Hundreds of migrant children ‘face abuse at European borders’
Hundreds of unaccompanied minors are facing violence and abuse as they travel across EU borders, and being illegally rejected from entering some countries, says the Save the Children charity.
The children move on foot, hide under trucks or on trains, or are transported by smugglers – more often than not at night – through forests and over mountains like the so-called ‘Pass of Death between Italy and France.
Save the Children says there are countless cases of unaccompanied minors and families describing atrocities they have suffered or witnessed, especially along the Balkans route. Children who say that they have been robbed, beaten, forced to undress themselves, detained and subjected to violence.
These appalling rights violations are included in Hidden in Plain Sight, a new report by the charity based on interviews with migrant children in Italy and organisations that support them, along the route at Italian border crossings at Oulx, Ventimiglia, Udine and Trieste. Save the Children collected the testimonies ahead of World Refugee Day.
‘The EU continues to close its eyes to the violence migrants face’
The children’s testimonies were collected by Save the Children together with journalist Daniele Biella.
Abdel*, 18, who travelled to Europe from Pakistan, described what he experienced: “I often see the police violence in the woods of Croatia in my dreams. One time, they made us walk non-stop uphill for hours, while beating us. One policeman enjoyed it; others told him to stop but he went on. Another time they forced us to undress and threw us into a freezing river. […] One of us was beaten on the head and died on the spot. He died and they took him and threw him into the river, we did not find his body.”
Save the Children is demanding that Europe protects these children from violence and other forms of abuse, and provides them with safe passages. It is also calling on Italy and the European institutions to provide effective and independent monitoring of borders, along with humanitarian support for communities along the border. During the European Council of 24 and 25 June, which already has ‘migration’ on the agenda, the protection of the migrant children’s rights ‘should be front and centre’, it adds.
On their way to Europe and through the Balkans, children told how they are constantly exposed to the risk of accidents, trafficking, psychological and physical abuse – also by institutions that should be there to protect them.
Once in Italy, children and their families continue to be rejected at borders with France, which especially for unaccompanied children is illegal.
Raffaela Milano, Director of Save the Children’s Europe Programmes in Italy, said: “Every day and every night, they cross the borders of the Member States of the European Union which continues to close its eyes to the violence that migrants are forced to endure.”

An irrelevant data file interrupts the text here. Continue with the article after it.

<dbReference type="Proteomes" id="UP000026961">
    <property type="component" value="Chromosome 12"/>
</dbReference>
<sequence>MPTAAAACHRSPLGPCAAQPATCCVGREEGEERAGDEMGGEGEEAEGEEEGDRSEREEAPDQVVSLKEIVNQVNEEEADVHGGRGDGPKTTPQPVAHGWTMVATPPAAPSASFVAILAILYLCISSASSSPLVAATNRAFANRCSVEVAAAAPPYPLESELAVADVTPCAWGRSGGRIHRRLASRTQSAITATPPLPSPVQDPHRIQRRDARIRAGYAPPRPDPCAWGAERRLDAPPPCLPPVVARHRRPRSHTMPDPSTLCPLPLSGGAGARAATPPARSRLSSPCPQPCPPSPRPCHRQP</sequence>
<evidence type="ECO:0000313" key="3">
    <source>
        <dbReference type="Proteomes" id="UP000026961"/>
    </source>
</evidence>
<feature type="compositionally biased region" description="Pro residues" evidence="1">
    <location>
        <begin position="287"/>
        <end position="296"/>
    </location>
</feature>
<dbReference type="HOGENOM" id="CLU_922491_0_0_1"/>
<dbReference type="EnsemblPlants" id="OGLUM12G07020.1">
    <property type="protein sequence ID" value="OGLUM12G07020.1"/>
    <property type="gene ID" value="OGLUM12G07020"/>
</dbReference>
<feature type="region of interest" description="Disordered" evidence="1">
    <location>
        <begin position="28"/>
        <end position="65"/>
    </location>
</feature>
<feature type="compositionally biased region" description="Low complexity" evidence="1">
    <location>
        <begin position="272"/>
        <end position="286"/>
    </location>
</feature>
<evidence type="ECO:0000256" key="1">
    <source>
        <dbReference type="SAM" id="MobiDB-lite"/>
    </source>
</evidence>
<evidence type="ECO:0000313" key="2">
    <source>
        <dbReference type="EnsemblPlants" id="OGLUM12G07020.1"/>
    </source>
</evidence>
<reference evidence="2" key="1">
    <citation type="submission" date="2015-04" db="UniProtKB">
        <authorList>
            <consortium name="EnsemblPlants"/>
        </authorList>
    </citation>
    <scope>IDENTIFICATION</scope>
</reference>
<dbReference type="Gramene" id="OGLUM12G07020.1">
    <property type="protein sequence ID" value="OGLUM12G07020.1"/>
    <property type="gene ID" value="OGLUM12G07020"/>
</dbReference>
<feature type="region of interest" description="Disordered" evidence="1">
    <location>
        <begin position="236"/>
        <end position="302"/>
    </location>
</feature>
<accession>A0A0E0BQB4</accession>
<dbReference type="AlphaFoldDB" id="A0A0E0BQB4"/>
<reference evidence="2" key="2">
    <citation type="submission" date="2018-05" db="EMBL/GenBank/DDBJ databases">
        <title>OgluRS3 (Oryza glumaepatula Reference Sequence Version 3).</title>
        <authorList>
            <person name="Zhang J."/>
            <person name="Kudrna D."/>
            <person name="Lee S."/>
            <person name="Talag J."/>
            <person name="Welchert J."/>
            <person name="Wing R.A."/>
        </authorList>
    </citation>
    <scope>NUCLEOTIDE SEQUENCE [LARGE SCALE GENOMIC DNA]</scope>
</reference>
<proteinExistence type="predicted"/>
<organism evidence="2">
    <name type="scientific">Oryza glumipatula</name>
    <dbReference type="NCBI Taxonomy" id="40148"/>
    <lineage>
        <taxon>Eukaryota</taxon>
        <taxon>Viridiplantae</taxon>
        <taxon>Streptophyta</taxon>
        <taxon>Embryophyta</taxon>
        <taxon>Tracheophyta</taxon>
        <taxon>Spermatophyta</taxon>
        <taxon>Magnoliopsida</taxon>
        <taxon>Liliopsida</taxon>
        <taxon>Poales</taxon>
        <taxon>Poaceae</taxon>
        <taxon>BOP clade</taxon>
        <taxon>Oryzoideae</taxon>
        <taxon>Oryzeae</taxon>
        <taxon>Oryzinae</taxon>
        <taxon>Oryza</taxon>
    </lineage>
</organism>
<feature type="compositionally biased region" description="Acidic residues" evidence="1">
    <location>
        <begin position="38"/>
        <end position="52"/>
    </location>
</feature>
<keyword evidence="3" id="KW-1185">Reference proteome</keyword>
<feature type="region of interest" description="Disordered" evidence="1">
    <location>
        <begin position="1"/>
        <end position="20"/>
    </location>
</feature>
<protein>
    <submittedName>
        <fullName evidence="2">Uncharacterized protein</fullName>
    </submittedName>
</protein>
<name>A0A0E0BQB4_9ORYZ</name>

In April alone, 107 unaccompanied children entered Italy via the Balkans route, and were taken in by the Italian protection system. Just weeks later 24 of them continued their onward journey, only to be pushed back by French border police.
In Menton, France, children were reportedly locked up in containers, and their date of birth was changed so they could be brought back to Italy. Until just recently in Trieste, Italian police were said to have been treating minors as adults so they could be pushed back to the Slovenian side of the border.
Italian police ‘treating minors as adults’
At the end of April 2021 there were 6,633 registered unaccompanied foreign girls and boys in Italy alone. The overall number is likely to be much higher, as not all children are registered. Unaccompanied minors are mostly male, but there are also girls traveling alone, especially from West African countries. The charity says these young people are at ‘high risk’ of falling victim to trafficking and exploitation. In the absence of legal and safe routes, children and adolescents are forced to cross dangerous mountain paths at night, live in hardship, or trust the smugglers and anyone who promises them help to cross borders.
“With this report in hand you can no longer say ‘we didn’t know’,” added Raffaela Milano.
“European Member States can and should manage these flows of vulnerable children; not just in the name of solidarity, but also to seize the opportunity and make these children a valuable part of society. The EU must ensure that its member states adopt and implement policies aimed at ensuring the protection of unaccompanied children at the external and internal borders of Europe, including through schooling and trainings.”
Abdel* is one of many who talk about the game, as the boys call it, the cruel ‘game’ of crossings between borders. They are often rejected several times at the external borders of the European Union, or face chain rejections across multiple borders.
Dubravka Vranjanac, Emergency Response Team Leader of Save the Children for Bosnia and Herzegovina, said: “Since the beginning of the migration crisis in 2015 we have supported the most vulnerable, especially unaccompanied children and minors in Greece and Serbia. But since 2018, with the deterioration of the humanitarian situation, we have also started to work in Bosnia and Herzegovina: we provide child protection, we train people and support educational activities. At the same time, we do intensive advocacy to make sure children’s needs are the priority in the emergency.”